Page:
Although not mentioned in Behler’s complaint, the court record reflects that in 2014, Tao unilaterally prepared and sent Behler a 29-page, unsigned Amended and Restated LLC Agreement of Digipac along with a Joinder Agreement and Subscription Agreement. The Amended LLC Agreement (read here) was set up for signature by Tao only as both Manager and Member. Behler never signed the Joinder Agreement or Subscription Agreement.

The Amended LLC Agreement’s provisions include:

  • Section 1.25 defines “Member” as “any party to this Agreement owning a Membership Interest or any Person who otherwise acquires a Membership Interest and has executed the Joinder . . .”
  • Section 6.9 prohibits Member withdrawal prior to dissolution and winding up.
  • Section 8.1 with certain immaterial exceptions requires the Manager’s prior written consent, “which may be withheld or conditioned for any reason,” for a Member’s transfer of “all or any part of its membership Interest . . .”
  • Section 13.2 contains a standard merger clause stating that the Amended LLC Agreement

constitutes the sole and entire agreement of the parties to this Agreement with respect to the subject matter contained herein and therein, and supersedes all prior and contemporaneous understandings, agreements, representations and warranties, both written and oral, with respect to such subject matter, including the Original [LLC] Agreement.

  • Section 13.3 provides that the Amended LLC Agreement may only be amended upon the prior written approval of the Manager and Majority-in-Interest of the Members provided “an amendment or modification modifying the rights or obligation of any Member in a manner that is disproportionately adverse to such member relative to the rights of other Members shall be effective only with such Member’s consent.”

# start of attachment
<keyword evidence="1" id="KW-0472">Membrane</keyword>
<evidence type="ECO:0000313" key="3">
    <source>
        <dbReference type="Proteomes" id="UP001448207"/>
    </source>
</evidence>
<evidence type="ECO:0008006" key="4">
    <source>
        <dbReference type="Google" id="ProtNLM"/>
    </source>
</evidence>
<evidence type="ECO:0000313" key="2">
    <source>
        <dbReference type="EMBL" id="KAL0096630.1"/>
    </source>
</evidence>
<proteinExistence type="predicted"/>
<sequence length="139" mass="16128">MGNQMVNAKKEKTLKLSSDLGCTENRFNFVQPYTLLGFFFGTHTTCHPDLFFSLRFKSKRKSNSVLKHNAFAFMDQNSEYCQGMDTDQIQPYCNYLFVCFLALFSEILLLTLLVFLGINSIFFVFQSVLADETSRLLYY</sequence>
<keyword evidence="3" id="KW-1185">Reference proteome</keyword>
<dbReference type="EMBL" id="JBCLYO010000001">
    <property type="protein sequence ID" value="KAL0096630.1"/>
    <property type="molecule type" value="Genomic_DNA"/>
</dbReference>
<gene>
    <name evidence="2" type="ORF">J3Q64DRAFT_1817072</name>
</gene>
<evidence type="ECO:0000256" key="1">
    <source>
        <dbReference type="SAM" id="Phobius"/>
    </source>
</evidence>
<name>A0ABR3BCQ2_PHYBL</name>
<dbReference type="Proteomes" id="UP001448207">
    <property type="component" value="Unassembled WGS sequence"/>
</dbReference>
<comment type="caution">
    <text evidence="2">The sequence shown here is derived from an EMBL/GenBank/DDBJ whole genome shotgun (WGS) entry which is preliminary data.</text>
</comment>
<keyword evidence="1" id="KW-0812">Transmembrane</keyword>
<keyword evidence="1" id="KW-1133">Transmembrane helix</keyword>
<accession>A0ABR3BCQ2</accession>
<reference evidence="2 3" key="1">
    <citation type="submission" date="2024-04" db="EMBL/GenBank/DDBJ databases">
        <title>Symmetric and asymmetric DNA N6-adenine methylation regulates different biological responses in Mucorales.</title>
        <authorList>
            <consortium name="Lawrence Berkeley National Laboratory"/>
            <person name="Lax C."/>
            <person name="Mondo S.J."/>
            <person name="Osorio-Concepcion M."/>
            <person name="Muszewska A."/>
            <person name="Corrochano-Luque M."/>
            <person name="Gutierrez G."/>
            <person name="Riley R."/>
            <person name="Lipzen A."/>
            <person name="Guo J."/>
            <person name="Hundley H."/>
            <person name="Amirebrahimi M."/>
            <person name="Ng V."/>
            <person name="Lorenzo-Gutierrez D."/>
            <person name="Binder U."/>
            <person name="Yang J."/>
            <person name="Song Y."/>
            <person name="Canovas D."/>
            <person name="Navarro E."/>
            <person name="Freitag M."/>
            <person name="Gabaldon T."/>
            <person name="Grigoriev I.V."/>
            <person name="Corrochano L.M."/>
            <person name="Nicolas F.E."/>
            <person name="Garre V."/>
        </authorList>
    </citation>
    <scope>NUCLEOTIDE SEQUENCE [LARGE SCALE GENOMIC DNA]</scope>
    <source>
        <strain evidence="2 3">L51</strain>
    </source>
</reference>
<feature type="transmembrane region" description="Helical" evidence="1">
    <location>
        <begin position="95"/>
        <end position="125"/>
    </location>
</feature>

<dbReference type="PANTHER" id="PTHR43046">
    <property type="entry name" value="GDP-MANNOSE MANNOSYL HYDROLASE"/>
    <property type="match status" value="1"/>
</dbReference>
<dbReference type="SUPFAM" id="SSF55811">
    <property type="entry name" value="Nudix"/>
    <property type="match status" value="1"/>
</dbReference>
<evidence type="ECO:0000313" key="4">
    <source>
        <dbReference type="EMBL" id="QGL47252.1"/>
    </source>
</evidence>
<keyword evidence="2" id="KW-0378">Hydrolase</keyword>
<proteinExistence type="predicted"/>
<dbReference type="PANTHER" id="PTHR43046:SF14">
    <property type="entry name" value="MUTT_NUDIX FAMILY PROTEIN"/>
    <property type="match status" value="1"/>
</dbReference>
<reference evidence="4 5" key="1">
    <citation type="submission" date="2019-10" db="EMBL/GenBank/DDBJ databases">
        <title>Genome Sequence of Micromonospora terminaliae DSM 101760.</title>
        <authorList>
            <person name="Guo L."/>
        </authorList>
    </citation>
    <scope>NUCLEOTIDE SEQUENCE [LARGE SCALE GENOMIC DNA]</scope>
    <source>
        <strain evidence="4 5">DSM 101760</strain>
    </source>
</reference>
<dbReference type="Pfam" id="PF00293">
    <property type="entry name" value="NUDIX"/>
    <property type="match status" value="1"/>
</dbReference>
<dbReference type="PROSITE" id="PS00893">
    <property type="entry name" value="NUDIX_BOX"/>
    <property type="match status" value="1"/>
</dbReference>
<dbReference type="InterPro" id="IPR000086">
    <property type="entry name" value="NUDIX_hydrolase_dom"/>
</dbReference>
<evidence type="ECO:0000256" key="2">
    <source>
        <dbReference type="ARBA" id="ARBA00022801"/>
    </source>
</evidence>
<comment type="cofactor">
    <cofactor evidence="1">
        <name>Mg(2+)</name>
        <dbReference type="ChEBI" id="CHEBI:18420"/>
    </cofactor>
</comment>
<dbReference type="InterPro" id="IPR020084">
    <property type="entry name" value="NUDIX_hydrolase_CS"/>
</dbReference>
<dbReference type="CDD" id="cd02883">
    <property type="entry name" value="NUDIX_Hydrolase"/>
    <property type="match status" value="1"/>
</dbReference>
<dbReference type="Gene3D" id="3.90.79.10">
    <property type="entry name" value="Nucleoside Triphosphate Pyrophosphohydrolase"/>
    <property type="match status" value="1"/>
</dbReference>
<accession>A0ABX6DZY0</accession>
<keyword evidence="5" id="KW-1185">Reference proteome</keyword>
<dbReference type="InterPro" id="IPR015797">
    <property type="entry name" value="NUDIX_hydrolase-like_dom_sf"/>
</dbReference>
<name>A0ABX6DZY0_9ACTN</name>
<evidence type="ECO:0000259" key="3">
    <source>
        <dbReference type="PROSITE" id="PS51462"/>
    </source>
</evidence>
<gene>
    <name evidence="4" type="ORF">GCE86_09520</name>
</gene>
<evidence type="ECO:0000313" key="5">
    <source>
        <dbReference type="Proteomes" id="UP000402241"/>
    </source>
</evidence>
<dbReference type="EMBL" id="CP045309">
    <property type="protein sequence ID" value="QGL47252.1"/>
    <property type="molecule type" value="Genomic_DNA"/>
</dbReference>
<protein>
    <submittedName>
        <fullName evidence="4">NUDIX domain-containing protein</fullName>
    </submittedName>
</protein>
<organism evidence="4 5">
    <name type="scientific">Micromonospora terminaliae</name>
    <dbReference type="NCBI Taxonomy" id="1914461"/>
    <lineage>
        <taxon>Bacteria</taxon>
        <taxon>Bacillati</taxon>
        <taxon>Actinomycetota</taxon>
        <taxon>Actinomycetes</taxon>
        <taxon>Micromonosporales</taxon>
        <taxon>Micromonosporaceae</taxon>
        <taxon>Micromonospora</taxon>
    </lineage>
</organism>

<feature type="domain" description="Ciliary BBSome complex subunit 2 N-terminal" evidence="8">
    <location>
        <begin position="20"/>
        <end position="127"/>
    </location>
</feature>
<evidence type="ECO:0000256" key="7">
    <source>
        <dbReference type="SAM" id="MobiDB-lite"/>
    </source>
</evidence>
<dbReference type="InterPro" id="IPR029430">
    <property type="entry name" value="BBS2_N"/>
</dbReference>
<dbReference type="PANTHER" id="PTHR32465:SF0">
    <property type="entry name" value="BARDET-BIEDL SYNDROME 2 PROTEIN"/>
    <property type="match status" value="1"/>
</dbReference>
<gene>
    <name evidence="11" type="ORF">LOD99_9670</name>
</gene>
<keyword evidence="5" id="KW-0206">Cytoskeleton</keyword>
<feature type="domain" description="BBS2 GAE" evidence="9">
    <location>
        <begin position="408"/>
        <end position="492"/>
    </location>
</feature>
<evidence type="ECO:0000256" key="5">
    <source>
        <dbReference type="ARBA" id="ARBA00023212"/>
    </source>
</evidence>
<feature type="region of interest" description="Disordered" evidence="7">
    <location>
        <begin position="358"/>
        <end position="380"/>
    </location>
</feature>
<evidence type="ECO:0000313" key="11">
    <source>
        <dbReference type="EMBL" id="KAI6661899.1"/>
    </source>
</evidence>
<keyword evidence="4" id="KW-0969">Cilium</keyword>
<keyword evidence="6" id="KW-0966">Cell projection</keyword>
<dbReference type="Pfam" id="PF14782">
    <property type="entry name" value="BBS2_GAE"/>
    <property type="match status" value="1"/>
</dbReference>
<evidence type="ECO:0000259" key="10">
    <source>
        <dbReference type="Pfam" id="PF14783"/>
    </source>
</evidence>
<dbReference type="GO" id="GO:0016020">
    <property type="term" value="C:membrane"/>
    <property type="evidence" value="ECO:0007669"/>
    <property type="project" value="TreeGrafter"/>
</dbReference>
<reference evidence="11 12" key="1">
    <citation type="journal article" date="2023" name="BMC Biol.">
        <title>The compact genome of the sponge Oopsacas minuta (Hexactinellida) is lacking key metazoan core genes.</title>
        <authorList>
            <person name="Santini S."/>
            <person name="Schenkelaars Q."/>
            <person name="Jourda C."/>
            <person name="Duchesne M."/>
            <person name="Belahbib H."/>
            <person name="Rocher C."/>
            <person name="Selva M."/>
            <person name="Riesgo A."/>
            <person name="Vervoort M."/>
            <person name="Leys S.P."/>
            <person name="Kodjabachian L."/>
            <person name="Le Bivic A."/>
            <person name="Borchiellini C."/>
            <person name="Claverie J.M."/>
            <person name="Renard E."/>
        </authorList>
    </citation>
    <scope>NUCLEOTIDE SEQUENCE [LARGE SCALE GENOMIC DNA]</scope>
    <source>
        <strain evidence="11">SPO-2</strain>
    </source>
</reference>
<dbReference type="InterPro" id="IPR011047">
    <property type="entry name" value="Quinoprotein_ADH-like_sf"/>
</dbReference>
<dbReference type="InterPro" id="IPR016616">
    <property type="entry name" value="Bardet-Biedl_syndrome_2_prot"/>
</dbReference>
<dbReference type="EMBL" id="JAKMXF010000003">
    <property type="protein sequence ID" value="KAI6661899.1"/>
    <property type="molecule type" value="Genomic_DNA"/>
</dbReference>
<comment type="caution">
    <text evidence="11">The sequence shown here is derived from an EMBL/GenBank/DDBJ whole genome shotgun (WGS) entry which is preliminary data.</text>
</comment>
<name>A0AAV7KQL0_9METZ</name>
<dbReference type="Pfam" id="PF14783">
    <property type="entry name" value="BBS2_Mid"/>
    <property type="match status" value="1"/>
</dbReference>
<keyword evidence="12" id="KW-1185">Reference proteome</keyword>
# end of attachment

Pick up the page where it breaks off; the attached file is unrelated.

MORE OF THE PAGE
The Alleged Breach. Remark’s share price never approached $50 per share. At the five-year anniversary of Behler’s investment in 2017, Remark’s shares were trading at $9.15 per share which according to the Exit Opportunity Agreement entitled Behler to be bought out for about $11.6 million.

Behler and Tao held meetings in 2017 both before and after the five-year anniversary of the Exit Opportunity Agreement. At a meeting in January 2018, Behler confronted Tao about his failure to honor the Exit Opportunity Agreement. Tao allegedly acknowledged his breach but stated that he did not want to liquidate Digipac’s Remark shares.

The Lower Court’s Dismissal of Behler’s Complaint. In 2020, Behler brought suit for breach of contract and promissory estoppel against Tao only, i.e., not against Digipac. In June 2022, Manhattan Commercial Division Justice Andrew Borrok granted Tao’s pre-answer motion to dismiss the complaint (read here), holding that under Delaware LLC Act Section 18-101[9] (“A member or manager of a limited liability company or an assignee of a limited liability company interest is bound by the limited liability company agreement whether or not the member or manager or assignee executes the limited liability company agreement”) Behler was bound by the Amended LLC Agreement which “does not provide for an automatic exit option and the operating Agreement otherwise indicated that it superseded any prior or contemporaneous agreement.”